, Supreme Court Judge Jo Ann Ferdinand recently issued a written decision in People v. Cefarello, 32 Misc.3d 1204(A) regarding Judicial Diversion. Since there are so few written decisions on the topic, we felt it was worth some discussion. Kings County
The case involved a defendant with 2 prior drug felony convictions for which he had previously served time in state prison. He sought participation in Judicial Diversion for his most recent arrest for CPCS 3rd and Endangering the Welfare of Child. The District Attorney would not consent to Judicial Diversion, but did consent to the defendant participating in the District Attorney-run DTAP program which required placement in a long-term residential treatment program. The defendant rejected this offer, arguing that participation in Judicial Diversion with outpatient treatment was clinically more appropriate.
The good news is that the Court did not simply agree to the program consented to by the District Attorney. The Judge understood that it was ultimately her decision to determine whether or not the defendant was appropriate for Judicial Diversion, and if so, what the treatment modality should be. Additionally, she saw the value in conducting a hearing, during which she took testimony from the defendant’s substance abuse treatment expert and considered information obtained from research studies about the effectiveness of various treatment programs. This aspect of the decision may prove helpful to attorneys who find themselves in jurisdictions where judges do not hold Judicial Diversion hearings or are inclined to allow the District Attorney’s Office to dictate whether or not an eligible defendant will be accepted to the Judicial Diversion program, and if so, the modality of treatment to be offered.
While we credit the
Cefarello Court for holding a hearing and recognizing her ultimate authority to determine whether or not a defendant is eligible for Judicial Diversion, regardless of the prosecution’s position, it is unfortunate that she rejected the defense expert’s recommendation that the defendant be placed in an outpatient treatment program. The Judge instead ordered that the defendant be placed in a residential treatment program, citing two reasons: 1) her concern for public safety; and 2) research about the effectiveness of different treatment modalities. As for the public safety concern, it is true that taking the defendant off the street via residential treatment may secure public safety in the short term, but judges should be persuaded to look at what would be most effective in the long term. Removing the defendant from his community, where there are more supports in place, could produce negative results for the defendant once discharged from residential treatment. This is especially true for defendants who risk losing employment or stable housing if placed in residential treatment. This is why treatment providers do not recommend residential treatment in all cases, but instead reserve this recommendation only for those who have severe substance abuse problem.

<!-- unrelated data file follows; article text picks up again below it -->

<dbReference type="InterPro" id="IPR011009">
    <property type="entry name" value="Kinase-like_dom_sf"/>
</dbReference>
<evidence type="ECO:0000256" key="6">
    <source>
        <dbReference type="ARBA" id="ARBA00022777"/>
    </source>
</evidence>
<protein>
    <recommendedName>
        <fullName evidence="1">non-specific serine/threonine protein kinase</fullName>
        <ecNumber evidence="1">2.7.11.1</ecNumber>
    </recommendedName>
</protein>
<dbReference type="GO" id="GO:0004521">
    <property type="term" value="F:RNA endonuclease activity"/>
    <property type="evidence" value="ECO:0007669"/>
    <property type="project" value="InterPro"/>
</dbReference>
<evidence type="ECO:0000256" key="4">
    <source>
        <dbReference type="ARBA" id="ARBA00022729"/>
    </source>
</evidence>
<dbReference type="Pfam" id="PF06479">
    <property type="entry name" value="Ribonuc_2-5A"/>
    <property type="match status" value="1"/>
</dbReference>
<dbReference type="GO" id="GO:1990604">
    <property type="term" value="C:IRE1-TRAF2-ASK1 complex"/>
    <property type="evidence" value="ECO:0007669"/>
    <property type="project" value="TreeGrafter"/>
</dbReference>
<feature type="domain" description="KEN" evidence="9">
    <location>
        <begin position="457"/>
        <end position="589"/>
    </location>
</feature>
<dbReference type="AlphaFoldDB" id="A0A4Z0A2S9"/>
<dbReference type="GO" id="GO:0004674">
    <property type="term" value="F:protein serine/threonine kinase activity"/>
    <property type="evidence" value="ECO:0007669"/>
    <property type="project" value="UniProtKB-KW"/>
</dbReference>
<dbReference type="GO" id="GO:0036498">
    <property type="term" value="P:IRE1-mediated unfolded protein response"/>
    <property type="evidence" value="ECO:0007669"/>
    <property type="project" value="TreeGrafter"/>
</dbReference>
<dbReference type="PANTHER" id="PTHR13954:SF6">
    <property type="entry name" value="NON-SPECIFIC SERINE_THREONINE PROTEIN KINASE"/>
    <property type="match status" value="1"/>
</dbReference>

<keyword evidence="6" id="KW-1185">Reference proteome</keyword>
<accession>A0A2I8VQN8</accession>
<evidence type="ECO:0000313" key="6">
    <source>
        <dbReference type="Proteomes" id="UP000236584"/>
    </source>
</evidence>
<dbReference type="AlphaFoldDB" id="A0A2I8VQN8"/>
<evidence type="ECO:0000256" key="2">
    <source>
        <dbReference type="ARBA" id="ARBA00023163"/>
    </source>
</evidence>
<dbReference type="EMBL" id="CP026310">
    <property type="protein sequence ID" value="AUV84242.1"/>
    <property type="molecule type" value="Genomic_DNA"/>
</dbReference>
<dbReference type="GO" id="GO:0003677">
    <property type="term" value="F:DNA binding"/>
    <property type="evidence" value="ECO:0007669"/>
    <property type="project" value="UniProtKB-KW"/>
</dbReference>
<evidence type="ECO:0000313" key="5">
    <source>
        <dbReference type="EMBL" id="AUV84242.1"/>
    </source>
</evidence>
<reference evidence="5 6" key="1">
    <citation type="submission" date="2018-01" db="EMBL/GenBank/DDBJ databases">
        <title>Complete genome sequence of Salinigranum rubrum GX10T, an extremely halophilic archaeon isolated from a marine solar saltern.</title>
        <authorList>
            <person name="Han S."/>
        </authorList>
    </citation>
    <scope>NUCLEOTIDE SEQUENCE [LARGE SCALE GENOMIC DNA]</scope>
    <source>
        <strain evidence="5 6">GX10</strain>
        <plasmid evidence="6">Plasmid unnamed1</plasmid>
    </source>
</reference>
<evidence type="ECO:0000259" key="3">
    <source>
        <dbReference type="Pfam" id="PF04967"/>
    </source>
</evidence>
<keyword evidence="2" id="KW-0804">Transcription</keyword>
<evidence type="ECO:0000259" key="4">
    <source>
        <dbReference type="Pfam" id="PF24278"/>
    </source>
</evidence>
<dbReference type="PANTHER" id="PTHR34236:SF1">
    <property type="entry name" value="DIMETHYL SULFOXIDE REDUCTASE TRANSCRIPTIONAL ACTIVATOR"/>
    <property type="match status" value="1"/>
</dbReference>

As for the Court’s second reason – the research – the Judge cited two studies included in the Drug Abuse Treatment Outcome Studies (DATOS), which is a project of the National Institute on Drug Abuse (NIDA). A summary of these studies can be found at www.datos.org. Unfortunately, we were only able to find free access to one of the studies (Simpson et al) in its entirety. Please contact the Center for Community Alternatives for information regarding the second study (Hubbard et al). The
Cefarello Court summarized the studies as standing for the proposition that residential treatment programs of at least three months duration are particularly cost effective for use with criminal justice clients. But neither study supports this general proposition in all cases. One of the studies, (by Hubbard et al.) points out that treatment durations of 3 months or more were associated with more positive outcomes, regardless of whether the treatment was residential or outpatient. The second (by Simpson et al.), points out that residential treatment is more effective for individuals whose substance abuse dependence was identified as severe. However, this study goes on to state that, “Patients with moderate levels of problem severity can be treated with comparable effectiveness in either [long term residential] or outpatient drug-free (ODF) treatment if they stay for a minimum of 90 days.”
It is possible that the Cefarello decision may be improperly relied upon by other courts as supporting the proposition that residential treatment is always more effective, particularly by courts that mistakenly look to residential treatment as a means of getting a defendant “off the streets” rather than as a tool for dealing with a severe substance abuse problem. Effective advocates can draw upon the treatment literature to explain what propositions are supported by the research, and which are not, to help Judicial Diversion judges make clinically appropriate decisions about the modality of treatment for defendants who could benefit from treatment rather than punishment.